The Barista Culture

Steve GSeptember 26th, 2007
By: Steve G

Merriam-Webster defines the barista as a person who makes and serves coffee (ala espresso) to the public. Though it is derived from the Italian word for bartender, the recent boom of the specialty coffee sector has transformed the title to be exclusively connected to the coffee industry.

While you make think of these people as an afterthought, the barista is the unsung hero of morning commuters and coffee enthusiasts. But what makes the Barista so special, they only brew coffee right? That answer is only partly right. Against popular belief, the creation of espresso is more than just pushing a bunch of preset buttons. It is so precise that any shortcoming at any point of the extraction can lead to horrible coffee. Have you ever order a latte that tasted extremely bitter and burnt? If the answer is yes that unpleasant result was all predicated on the skill of the barista.

At many specialty shops, new employees spend several days in training before the store lets them out to the rabid public. Being a skilled barista is more than simply following measurements and pulling a standardized shot. There’s more too it than that. Just because you have some really great recipes doesn’t guarantee that you can be a great chef. The barista has to apply concepts of art as well as science to get that perfect consistent shot. Combining the right set of tools and materials, the barista also needs a good feel of the process as well as an in-depth knowledge of espresso drinks. Not afraid of pushing the edge of the envelope, some baristas have expanded the aesthetic element of the industry.

Barista Art: Too pretty to drink?

thumb-etch.jpg

Example of Etching

Ever have a cup of coffee with some of the most elaborate designs that make it almost too beautiful to drink? Many baristas have evolved the method of creating coffee to an aesthetic quality. This technique is called Latte Art.

Lattes are the preferred drink to use for this art because of its good foam to milk ratio. There are two basic ways of creating art with coffee: free pour and etching. The free pour method manipulates the flow of milk into the cup. By using strategically angled pours in specific directions, the barista can manipulate the drink to creative some pretty imaginative designs. Most of the patterns made through the free pour are flowers, leaves, and hearts. Etching is the other method of Latte art. It utilizes a small tool and a variety of stencils, powers and syrups. Using the coffee as an ink well of sorts, the Barista can create intricate lines and patterns. Chocolate syrup is used in situations where they want darker, bolder lines. The best part about Latte art is that while it is beautiful to behold, the coffee is more often than not great to drink.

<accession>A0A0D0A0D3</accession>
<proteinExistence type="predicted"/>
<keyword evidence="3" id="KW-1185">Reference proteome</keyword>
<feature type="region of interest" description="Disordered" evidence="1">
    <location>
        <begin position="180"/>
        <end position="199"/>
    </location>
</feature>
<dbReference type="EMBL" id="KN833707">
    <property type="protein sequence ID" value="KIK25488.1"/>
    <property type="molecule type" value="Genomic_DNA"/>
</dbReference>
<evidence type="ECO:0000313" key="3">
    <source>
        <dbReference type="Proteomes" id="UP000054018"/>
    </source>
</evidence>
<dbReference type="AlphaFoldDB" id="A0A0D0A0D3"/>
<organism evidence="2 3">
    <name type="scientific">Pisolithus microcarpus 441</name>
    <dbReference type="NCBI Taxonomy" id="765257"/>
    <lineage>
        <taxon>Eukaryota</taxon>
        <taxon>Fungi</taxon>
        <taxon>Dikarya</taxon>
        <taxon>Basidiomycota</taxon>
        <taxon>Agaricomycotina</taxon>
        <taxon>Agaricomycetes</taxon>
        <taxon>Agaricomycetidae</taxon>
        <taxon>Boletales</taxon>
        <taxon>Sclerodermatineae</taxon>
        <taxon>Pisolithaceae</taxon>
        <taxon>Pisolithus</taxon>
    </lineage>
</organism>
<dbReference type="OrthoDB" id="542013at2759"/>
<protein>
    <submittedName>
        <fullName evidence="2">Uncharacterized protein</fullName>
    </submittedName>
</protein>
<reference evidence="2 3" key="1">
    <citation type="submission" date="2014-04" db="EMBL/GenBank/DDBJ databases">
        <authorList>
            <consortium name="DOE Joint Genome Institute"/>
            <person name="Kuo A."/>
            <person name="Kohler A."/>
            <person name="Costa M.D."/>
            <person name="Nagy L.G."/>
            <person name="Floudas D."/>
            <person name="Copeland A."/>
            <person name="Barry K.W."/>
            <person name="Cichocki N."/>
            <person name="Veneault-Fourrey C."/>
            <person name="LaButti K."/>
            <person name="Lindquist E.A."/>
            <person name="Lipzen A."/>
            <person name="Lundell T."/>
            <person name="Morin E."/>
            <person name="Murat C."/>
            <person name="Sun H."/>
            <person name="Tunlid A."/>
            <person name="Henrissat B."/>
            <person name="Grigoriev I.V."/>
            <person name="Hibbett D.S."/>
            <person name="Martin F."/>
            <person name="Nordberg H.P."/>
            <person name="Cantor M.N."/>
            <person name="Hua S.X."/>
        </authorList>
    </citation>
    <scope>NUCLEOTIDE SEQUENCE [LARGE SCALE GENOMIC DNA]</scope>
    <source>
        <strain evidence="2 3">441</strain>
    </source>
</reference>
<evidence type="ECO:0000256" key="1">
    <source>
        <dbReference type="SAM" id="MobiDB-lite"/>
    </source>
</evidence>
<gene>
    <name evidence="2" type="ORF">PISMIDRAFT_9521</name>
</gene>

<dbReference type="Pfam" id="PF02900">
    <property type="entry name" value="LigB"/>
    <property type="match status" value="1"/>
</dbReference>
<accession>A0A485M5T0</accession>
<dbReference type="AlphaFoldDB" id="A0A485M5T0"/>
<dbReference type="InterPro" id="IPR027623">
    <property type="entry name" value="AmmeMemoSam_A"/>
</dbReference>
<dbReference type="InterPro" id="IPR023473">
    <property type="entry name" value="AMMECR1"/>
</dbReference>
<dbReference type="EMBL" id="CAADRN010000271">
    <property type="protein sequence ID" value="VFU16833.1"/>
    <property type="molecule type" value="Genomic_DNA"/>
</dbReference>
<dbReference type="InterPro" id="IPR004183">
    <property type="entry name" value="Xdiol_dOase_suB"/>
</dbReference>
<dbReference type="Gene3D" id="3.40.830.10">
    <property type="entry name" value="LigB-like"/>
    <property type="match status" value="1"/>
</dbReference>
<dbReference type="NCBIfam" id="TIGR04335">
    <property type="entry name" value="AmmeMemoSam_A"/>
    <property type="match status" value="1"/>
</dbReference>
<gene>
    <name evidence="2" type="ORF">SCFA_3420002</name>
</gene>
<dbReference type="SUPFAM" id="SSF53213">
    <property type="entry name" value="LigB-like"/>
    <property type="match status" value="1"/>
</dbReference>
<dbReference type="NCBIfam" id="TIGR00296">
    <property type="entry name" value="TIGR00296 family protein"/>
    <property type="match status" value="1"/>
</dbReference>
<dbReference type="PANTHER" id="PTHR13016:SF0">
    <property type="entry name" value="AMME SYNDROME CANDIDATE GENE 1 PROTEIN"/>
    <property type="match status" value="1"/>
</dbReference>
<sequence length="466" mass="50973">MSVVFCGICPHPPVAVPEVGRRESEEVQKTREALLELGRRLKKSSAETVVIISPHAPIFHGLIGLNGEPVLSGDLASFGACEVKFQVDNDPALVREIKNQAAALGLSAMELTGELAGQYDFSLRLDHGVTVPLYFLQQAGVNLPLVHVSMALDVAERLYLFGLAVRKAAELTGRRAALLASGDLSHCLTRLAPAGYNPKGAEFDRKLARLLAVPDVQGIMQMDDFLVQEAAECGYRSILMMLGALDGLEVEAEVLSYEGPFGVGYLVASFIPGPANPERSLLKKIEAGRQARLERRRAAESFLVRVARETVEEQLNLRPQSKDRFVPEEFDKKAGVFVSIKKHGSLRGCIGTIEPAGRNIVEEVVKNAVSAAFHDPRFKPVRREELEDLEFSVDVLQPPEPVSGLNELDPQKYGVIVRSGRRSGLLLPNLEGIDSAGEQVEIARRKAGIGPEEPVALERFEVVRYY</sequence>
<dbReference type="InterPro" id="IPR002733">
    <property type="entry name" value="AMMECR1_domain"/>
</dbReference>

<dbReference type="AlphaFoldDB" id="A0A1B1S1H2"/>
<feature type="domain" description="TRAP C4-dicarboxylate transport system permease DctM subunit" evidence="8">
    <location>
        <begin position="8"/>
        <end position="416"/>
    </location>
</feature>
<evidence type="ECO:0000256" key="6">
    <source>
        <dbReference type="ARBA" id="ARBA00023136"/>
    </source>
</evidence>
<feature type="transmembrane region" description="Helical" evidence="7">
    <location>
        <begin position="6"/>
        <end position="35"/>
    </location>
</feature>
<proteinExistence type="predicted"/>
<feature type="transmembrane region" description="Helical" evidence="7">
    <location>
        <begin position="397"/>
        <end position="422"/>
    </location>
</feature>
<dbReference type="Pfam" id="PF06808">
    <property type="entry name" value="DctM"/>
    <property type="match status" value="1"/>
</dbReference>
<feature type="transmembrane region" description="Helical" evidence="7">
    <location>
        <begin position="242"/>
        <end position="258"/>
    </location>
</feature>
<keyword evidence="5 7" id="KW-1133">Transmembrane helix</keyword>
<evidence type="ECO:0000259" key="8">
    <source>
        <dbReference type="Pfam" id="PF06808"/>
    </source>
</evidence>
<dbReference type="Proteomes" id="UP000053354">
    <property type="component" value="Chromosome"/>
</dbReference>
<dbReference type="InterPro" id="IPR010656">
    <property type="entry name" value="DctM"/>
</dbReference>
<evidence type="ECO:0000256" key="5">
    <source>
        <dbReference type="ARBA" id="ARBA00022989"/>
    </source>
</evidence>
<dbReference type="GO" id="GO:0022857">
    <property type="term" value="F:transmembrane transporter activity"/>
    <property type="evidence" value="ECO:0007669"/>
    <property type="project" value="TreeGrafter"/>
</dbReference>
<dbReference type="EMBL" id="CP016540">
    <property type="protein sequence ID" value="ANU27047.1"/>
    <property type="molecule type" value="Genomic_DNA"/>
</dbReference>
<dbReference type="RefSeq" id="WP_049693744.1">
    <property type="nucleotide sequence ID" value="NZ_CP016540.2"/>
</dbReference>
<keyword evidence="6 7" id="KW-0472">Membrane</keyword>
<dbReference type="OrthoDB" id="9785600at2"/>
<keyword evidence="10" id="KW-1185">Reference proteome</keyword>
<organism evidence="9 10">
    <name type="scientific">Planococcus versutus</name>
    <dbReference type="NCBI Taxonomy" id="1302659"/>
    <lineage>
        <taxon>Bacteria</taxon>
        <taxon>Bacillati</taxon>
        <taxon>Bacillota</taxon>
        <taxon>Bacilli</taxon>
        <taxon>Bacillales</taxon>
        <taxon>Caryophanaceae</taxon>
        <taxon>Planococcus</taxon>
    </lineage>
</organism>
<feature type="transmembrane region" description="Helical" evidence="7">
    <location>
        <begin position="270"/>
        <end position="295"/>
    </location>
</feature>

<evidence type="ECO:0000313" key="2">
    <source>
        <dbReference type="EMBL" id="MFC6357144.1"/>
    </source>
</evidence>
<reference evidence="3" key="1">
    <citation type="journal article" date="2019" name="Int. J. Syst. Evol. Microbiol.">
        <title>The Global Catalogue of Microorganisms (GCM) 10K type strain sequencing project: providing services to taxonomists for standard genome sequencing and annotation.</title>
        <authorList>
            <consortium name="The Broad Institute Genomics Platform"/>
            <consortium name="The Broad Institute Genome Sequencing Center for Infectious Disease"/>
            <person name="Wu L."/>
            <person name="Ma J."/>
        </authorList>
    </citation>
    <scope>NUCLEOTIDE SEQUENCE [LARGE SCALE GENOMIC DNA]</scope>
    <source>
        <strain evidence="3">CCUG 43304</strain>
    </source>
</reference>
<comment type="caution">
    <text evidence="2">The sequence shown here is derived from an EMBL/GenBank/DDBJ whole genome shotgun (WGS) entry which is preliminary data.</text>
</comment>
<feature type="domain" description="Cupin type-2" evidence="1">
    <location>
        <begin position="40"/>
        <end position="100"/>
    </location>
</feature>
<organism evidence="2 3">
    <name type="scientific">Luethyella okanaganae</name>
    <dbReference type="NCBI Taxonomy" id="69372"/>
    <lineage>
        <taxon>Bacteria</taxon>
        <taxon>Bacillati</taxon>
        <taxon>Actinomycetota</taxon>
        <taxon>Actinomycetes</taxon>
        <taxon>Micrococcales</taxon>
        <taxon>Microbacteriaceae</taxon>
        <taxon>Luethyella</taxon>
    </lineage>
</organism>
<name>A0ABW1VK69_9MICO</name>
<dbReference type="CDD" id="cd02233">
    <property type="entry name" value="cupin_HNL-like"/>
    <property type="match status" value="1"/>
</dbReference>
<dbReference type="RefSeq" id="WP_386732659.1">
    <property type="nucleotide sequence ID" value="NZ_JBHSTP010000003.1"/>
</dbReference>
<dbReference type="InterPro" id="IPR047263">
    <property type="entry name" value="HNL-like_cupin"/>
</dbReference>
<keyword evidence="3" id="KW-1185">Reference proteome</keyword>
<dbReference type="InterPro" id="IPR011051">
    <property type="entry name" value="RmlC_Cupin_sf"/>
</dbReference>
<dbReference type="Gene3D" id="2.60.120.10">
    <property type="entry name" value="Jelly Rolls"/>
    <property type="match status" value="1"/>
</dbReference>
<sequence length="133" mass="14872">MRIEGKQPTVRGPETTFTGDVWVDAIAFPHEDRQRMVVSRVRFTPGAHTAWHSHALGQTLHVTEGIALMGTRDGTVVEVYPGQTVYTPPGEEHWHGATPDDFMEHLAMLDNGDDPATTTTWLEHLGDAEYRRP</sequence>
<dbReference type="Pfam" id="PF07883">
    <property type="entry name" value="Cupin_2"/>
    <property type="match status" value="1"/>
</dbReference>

WBC: The World Barista Championship

With the new garnered skill of Baristas becoming very evident, competitions have formed to determine who is the best of the best. While every country has its regional and national barista competitions, there was still a lingering question: Who is the greatest in the world?

The Specialty Coffee Association of America and Europe decided that they needed an all encompassing event that would have baristas from around the world competing for that title, thus the World Barista Championship (WBC) was born. AS the WBC picked up speed, national champions from around the globe competed to claim the title of world’s greatest.

The competition is judged on efficiency, technical skills, as well as creativity. Sounds like an Olympic event huh? Well maybe that’s a little too extreme. The format of the competition requires competitors to serve coffee to four sensory judges. Each judge gets a single espresso, single cappuccino and a single specialty drink.

Along with the drinks being identical in quality and taste, the baristas are also given a stringent time limit to complete their drinks. Another judge will observe their routines from warm-up to shot extractions, noting technique, speed and cleanliness. Obviously, the judges are looking for the perfect barista in all aspects of the job, but the title of World’s greatest is not earned easily.

From Monte Carlo to Olso to Seattle, several cites have hosted the WBC, but the competition has been clearly dominated by one country. Denmark has a strong hold on the competition with four 1st place finishes in the competition’s 6 year existence. The last WBC was held in Tokyo with James Hoffman, native of the UK, being the 2007 winner.

Coffee cup at a cafe with barista in back.
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